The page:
great these PDFs explanation and exercise! Very useful! Thanks

Reply to Comment

Tanya Trusler(Author)

Glad to hear it! Thanks for taking the time to comment. :)

Elisabete (Guest)

Very good explanation and exercise!!! Thx

Reply to Comment

Tanya Trusler(Author)

You're welcome, Elisabete. Thanks for your comment!

Cristel Marcos(Guest)

Thank you so much for the help!

Reply to Comment

Tanya Trusler(Author)

You're very welcome, Cristel!

rith (Guest)

Very good explanation and very good example. Especially, was and were.

Reply to Comment

Tanya Trusler(Author)

That's great to hear! Thanks.

Cindy Beatch(Guest)

Excellent! It is just missing the infinitive form for 'Hope' in the future. ie. She hopes to pass the test.

Reply to Comment

Tanya Trusler(Author)

Great point! 'Hope' is commonly used with the infinitive verb. Thanks for sharing!

Dania (Guest)

Cool explanation, love it ?

Reply to Comment

Tanya Trusler(Author)

Thanks, Dania!

Paulo Eduardo(Guest)

Why is the b1 exercise right answer 'were finished' in the class is in the singular form?
I tought it was 'was finished' the right answer and I tried to understand why I was wrong buut I didn't get the right point, the right idea or better saying, the explanation, so could you help me?

Reply to Comment

Paulo Eduardo(Guest)

Maybe it's because we are supposed to use 'were' for all persons in wish statemnents.

I got it!

Nasim (Guest)

Hi. Would you please explain part B.3. Why the right answer is 'had helped' and not 'helped'?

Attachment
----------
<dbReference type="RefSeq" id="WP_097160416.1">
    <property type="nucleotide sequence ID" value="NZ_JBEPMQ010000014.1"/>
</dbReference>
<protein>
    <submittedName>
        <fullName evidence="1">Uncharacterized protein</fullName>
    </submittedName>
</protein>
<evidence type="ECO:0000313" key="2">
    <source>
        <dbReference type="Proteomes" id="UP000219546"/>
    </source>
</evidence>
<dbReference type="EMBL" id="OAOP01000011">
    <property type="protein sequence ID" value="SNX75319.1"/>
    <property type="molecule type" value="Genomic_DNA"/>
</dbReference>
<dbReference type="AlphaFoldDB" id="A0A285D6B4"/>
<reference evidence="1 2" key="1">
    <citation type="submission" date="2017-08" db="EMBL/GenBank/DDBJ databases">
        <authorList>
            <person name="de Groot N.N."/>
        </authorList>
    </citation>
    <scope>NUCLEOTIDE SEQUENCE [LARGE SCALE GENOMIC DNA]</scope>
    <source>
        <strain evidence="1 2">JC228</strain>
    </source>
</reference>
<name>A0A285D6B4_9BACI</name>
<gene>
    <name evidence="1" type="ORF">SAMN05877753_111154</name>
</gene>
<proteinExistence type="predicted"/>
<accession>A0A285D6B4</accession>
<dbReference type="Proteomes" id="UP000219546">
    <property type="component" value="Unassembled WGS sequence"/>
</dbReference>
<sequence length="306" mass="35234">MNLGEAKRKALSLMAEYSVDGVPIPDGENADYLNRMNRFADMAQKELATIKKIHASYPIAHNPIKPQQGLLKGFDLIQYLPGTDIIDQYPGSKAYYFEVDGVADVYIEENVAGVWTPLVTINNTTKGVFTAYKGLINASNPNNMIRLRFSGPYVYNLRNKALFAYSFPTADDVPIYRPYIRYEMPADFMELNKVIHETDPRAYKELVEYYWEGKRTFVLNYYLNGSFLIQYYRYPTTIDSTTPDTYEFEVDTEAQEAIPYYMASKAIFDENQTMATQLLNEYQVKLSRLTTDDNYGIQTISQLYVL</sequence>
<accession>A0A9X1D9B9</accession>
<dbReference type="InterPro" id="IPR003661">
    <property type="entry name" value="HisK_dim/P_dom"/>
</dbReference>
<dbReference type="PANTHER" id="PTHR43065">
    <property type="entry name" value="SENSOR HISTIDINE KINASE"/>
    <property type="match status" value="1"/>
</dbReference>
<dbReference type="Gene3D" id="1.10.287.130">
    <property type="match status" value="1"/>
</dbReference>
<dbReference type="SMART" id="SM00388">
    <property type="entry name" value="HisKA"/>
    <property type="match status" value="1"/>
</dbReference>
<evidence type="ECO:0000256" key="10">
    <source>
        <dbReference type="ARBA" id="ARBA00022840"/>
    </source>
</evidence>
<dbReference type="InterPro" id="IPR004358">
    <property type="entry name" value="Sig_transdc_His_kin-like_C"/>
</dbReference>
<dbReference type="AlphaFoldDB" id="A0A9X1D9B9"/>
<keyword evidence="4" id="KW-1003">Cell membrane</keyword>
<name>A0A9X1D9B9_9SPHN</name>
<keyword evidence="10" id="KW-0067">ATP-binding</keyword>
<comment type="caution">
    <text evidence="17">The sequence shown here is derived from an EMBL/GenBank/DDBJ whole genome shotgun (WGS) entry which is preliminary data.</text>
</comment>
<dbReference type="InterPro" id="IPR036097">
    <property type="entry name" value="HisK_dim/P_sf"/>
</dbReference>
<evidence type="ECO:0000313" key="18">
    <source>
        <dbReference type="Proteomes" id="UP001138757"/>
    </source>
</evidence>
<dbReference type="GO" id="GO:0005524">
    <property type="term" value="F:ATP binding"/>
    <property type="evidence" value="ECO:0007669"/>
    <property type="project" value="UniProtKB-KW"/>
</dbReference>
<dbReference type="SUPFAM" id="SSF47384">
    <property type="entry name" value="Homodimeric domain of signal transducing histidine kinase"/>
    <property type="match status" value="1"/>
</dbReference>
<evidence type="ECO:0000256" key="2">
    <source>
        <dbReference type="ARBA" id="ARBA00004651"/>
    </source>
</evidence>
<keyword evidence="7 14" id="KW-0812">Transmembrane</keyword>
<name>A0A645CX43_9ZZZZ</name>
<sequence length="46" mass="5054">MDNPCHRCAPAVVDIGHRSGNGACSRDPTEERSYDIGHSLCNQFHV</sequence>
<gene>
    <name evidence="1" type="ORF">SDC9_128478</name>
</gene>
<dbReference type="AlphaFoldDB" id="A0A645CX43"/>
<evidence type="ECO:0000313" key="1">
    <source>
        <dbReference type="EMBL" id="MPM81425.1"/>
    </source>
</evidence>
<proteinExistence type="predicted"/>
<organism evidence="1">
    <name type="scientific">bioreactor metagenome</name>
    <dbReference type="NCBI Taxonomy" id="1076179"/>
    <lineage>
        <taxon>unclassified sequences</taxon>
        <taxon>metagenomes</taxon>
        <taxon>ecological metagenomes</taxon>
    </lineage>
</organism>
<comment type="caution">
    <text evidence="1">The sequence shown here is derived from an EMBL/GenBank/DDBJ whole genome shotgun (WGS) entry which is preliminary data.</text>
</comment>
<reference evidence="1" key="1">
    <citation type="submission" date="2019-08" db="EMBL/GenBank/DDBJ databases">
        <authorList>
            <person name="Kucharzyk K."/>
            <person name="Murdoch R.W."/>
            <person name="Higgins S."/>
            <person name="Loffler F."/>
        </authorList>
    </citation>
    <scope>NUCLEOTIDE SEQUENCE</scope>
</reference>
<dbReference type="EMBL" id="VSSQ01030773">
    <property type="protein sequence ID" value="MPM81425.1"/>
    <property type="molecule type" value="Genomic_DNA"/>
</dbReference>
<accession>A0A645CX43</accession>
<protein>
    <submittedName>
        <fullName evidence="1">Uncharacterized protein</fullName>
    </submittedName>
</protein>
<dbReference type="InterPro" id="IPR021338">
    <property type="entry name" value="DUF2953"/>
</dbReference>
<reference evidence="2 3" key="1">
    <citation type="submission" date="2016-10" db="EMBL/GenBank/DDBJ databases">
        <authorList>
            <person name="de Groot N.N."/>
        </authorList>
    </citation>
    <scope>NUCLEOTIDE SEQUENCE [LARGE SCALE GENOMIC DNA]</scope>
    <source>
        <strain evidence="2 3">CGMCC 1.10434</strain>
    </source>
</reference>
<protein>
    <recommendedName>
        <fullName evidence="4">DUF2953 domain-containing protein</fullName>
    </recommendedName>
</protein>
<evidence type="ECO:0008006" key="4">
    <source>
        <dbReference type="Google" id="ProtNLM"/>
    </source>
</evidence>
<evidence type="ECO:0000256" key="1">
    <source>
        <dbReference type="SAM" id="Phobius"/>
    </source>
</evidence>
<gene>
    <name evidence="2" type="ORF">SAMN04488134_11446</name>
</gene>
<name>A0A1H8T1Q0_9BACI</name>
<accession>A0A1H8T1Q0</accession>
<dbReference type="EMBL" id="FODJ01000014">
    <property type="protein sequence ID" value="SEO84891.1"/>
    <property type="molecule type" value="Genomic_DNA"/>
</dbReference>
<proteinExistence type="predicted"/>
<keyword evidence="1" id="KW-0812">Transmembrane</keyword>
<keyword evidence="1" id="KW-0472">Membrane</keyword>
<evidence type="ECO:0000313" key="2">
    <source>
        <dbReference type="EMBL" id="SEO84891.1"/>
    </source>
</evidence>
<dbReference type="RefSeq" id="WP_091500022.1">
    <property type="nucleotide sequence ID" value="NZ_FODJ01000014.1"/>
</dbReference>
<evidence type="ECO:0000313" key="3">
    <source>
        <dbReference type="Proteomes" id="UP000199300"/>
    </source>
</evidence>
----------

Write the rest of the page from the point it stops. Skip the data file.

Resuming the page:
Reply to Comment

Tanya Trusler(Author)

Hi Nasim,

If this is a past situation, then we can use wish + had + p.p. (see example for Past #1, 'I wish I had passed the test,' in the first chart). So we would say, for example, 'My coworker wishes I had helped him with the presentation yesterday because it didn't go well.'

Wish + past is normally reserved for a present situation (see Present #1 in the first chart). Some speakers might drop 'had' and just say 'helped' in an informal past case, so you might have heard that before. But since it's not the best grammar, I would try to avoid it and not teach it to students.

It would be fine to say 'My coworker wishes I would help him with the presentation' (see Future #1) if you are talking about the potential of helping him soon.

Hope that helps!

Febri (Guest)

Would you please explain, in part 'hope/past' , is this sentence correct? ' l hope he could go to the meeting yesterday' because the form past of 'can' is 'could'
Thank you for the answer

Reply to Comment

Tanya Trusler(Author)

Hi Febri,

That sentence is indeed correct! You can use a past modal or modal expression in place of a past verb.

√ I hope he could go to the meeting yesterday.
√ I hope he was able to go to the meeting yesterday.

Zuriel (Guest)

Tanya, Thank you for a great blog/article...I write a daily journal while I commute to work in a train....and today as I wrote in the journal I wrote I wish but then I stopped and pondered over whether wish was appropriate or hope or what the difference would be....and here I am reading your article .....thank you for clarifying.

All the best

Reply to Comment

Tanya Trusler(Author)

I'm glad it was helpful, Zuriel! Keep up the journal writing. It's such a good way to improve your English. :)